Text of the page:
Q9. If I have an attorney who has been assigned to me by my malpractice insurance to defend me, am I being defended properly?
A. Beware of conflicts of interest. It is important to know that, although the attorney assigned to the case will represent you, he/she is also representing the insurance company. At some point, your interests and the interests of the insurance company could be in conflict. You must take steps to protect your interests and to assure that information revealed to the initial attorney is kept in the strictest confidence.
Q10. What should I do if I receive a subpoena?
A. First, read it carefully to see what is requested and verify that your patient’s signature is authentic. Then communicate with your patient regarding the subpoena and the implications of releasing the requested information.
Q11. Which diagnosis is most associated with suicide?
A. OCD and substance abuse.
Q.12. What areas of my practice involve legal issues not normally thought about by the practitioner?
A. Retirement, death, closing a practice.
Q1. What is a copyright?
A. A copyright is a legal right to do various things with your work. It allows you the exclusive right to copy, adapt, distribute, display and perform the work.
Q2. Do I have to register my work to have a copyright?
A. No. You have a copyright in your work the second it is created and put into a tangible form.
Q3. Can I sue for copyright infringement if I haven’t registered my work?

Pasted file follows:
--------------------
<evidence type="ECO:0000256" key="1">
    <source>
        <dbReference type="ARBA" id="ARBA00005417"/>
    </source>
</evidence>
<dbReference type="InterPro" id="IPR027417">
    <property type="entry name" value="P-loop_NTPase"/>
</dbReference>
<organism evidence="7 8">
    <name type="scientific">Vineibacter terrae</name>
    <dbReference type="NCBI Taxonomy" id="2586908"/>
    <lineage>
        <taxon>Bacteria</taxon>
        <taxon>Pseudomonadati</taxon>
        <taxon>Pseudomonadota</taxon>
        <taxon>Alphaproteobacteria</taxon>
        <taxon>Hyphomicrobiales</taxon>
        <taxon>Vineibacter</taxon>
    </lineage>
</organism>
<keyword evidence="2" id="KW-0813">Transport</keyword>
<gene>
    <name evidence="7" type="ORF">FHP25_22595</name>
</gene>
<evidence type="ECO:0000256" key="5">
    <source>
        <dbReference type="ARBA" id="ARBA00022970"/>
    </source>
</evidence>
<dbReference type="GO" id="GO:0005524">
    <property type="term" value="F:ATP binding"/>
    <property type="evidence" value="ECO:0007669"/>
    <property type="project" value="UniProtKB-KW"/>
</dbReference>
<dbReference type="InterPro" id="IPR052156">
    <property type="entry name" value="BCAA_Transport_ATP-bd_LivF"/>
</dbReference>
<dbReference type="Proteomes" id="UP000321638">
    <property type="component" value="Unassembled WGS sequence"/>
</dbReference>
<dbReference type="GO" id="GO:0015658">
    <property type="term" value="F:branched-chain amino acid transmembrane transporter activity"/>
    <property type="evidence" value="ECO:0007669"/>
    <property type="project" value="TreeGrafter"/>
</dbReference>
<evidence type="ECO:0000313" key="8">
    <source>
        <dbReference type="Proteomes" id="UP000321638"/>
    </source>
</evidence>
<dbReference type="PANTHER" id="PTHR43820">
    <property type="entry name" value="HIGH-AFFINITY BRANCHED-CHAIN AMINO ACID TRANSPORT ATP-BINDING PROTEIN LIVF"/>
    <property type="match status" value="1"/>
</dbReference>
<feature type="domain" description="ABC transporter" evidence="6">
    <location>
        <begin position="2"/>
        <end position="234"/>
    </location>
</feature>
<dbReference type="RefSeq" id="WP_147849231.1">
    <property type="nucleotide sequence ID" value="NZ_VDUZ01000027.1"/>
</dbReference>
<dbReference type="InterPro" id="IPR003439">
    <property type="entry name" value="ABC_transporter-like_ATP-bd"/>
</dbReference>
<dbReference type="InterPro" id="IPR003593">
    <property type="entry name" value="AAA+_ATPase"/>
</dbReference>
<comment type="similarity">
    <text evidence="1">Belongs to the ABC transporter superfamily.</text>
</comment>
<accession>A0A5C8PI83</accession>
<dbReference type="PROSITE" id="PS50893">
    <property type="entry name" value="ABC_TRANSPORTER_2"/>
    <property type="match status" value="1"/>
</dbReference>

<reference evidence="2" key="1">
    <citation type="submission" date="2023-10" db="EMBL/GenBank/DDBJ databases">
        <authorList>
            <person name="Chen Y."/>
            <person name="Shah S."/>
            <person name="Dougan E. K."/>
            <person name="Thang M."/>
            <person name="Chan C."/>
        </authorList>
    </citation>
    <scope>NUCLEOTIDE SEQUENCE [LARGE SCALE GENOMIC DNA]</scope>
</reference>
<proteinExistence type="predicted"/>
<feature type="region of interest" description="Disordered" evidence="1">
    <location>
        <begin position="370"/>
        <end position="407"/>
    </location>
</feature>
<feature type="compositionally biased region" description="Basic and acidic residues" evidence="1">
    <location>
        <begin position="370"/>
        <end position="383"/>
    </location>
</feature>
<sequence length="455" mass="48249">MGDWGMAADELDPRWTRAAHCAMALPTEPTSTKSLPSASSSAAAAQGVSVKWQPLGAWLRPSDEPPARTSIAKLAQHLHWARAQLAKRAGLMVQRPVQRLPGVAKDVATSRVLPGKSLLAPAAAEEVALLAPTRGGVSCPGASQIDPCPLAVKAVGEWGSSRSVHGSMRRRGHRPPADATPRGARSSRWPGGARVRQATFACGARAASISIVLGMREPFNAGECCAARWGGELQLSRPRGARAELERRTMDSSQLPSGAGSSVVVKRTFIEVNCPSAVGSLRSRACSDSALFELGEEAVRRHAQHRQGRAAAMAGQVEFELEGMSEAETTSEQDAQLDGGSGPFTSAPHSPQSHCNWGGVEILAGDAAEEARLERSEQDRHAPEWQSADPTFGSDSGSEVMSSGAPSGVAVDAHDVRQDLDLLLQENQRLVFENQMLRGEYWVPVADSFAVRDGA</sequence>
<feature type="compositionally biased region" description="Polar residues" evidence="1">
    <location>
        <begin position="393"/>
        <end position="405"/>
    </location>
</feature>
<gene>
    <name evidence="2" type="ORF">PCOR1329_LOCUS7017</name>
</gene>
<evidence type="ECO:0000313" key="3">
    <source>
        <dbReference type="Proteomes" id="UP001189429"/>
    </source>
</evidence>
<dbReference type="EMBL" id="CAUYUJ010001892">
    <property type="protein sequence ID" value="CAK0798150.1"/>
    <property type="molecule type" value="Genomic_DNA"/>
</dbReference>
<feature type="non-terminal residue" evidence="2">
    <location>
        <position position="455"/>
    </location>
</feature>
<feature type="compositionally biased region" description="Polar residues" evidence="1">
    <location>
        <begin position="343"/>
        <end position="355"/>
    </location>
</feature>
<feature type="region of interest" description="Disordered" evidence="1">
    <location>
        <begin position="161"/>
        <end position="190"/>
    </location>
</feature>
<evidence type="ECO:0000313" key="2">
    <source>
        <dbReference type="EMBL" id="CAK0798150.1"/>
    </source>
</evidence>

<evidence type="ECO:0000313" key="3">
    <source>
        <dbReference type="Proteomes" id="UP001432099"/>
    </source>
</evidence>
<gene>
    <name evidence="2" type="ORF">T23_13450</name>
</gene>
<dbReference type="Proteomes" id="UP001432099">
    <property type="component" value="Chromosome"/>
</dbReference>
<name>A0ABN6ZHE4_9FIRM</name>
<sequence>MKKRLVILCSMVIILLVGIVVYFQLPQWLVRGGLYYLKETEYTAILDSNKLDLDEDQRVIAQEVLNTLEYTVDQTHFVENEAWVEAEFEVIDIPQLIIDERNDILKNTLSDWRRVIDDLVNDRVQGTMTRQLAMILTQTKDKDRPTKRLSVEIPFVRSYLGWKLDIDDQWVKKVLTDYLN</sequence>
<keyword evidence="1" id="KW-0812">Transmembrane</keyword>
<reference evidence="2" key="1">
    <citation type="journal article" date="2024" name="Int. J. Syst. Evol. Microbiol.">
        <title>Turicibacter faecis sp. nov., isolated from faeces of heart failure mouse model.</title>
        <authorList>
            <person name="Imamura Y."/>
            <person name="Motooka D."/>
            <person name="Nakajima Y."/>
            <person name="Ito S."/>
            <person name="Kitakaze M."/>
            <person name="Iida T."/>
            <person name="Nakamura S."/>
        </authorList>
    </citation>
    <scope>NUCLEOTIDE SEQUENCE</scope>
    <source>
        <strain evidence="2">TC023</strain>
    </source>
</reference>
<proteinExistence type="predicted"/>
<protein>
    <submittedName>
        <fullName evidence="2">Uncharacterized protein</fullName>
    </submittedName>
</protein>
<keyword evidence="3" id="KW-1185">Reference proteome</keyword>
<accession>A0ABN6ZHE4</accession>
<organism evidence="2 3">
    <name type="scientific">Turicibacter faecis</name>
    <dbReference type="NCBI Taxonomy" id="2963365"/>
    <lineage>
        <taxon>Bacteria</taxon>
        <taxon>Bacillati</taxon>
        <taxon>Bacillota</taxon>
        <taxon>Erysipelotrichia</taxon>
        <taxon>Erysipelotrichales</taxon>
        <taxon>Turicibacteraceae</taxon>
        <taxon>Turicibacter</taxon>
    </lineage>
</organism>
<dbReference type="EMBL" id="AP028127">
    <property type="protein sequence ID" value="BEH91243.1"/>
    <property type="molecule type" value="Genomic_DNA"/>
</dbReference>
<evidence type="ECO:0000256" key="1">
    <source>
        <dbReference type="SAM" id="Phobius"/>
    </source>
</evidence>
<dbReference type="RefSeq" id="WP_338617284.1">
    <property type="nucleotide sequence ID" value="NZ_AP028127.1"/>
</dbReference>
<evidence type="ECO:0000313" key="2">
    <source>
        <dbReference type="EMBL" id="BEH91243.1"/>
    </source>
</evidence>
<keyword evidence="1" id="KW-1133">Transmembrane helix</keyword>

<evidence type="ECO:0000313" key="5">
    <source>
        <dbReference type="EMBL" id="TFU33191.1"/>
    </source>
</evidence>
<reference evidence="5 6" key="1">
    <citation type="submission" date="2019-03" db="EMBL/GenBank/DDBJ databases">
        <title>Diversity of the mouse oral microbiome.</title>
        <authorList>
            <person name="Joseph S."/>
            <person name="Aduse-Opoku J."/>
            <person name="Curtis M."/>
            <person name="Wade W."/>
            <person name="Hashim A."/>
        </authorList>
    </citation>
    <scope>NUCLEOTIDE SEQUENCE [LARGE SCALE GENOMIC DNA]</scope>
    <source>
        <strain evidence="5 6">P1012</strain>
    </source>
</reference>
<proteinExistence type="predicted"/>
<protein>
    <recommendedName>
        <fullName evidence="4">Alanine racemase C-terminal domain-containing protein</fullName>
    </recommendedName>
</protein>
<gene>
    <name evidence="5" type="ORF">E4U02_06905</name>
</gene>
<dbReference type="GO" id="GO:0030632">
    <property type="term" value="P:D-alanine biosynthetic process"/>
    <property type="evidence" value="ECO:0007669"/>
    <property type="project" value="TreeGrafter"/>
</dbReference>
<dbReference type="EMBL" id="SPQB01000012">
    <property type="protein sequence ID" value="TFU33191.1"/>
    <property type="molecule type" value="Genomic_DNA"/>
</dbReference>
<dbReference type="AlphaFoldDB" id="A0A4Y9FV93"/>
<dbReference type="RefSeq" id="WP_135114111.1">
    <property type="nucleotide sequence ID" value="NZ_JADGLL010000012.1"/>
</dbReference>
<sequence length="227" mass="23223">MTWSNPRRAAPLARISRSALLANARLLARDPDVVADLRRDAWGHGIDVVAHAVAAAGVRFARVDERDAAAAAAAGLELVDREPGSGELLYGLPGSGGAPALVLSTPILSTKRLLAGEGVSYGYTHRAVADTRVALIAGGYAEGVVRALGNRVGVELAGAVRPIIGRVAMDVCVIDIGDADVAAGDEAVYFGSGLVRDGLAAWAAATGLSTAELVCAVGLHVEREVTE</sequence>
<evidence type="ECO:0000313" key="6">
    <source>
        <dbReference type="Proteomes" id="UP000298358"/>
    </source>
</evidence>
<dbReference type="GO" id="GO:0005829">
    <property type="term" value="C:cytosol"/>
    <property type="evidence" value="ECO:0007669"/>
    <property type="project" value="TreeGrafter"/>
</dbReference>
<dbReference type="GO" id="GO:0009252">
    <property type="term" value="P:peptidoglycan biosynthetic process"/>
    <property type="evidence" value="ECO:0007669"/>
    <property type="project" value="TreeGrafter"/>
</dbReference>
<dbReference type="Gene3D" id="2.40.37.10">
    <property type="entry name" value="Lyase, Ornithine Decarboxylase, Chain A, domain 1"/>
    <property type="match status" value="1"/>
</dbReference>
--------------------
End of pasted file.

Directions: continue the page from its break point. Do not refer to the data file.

A. No. A work must be registered before you can sue someone for infringing on your rights to the work. In addition, there are other legal advantages to registering your work which should encourage you to register early.
Q4. What are ASCAP, BMI and SESAC?
A. These are performing rights societies. Among other things, they monitor radio stations to see which songs are being played. They collect money from radio stations, stadiums, restaurants, concert venues etc. and then distribute these monies to songwriters and publishers according to how often their works are performed.
Q5. What are mechanical royalties?
A. These are royalties earned from the actual sales of records as opposed to the performance of the copyrighted song.
Q6. Why do I need contracts with musicians who help me record my songs?
A. One good reason is so that there is no dispute as to who is the owner of the copyright. Musicians may make some suggestions for your song during the recording session. You want to make sure that it is understood that these suggestions do not entitle them to a part ownership in the copyright of your songs. This is one good reason to have an agreement with your recording musicians (and collaborators) before you start work in the studio. Of course, there are other issues that should be included in your contracts that are a must if you are to avoid disputes later.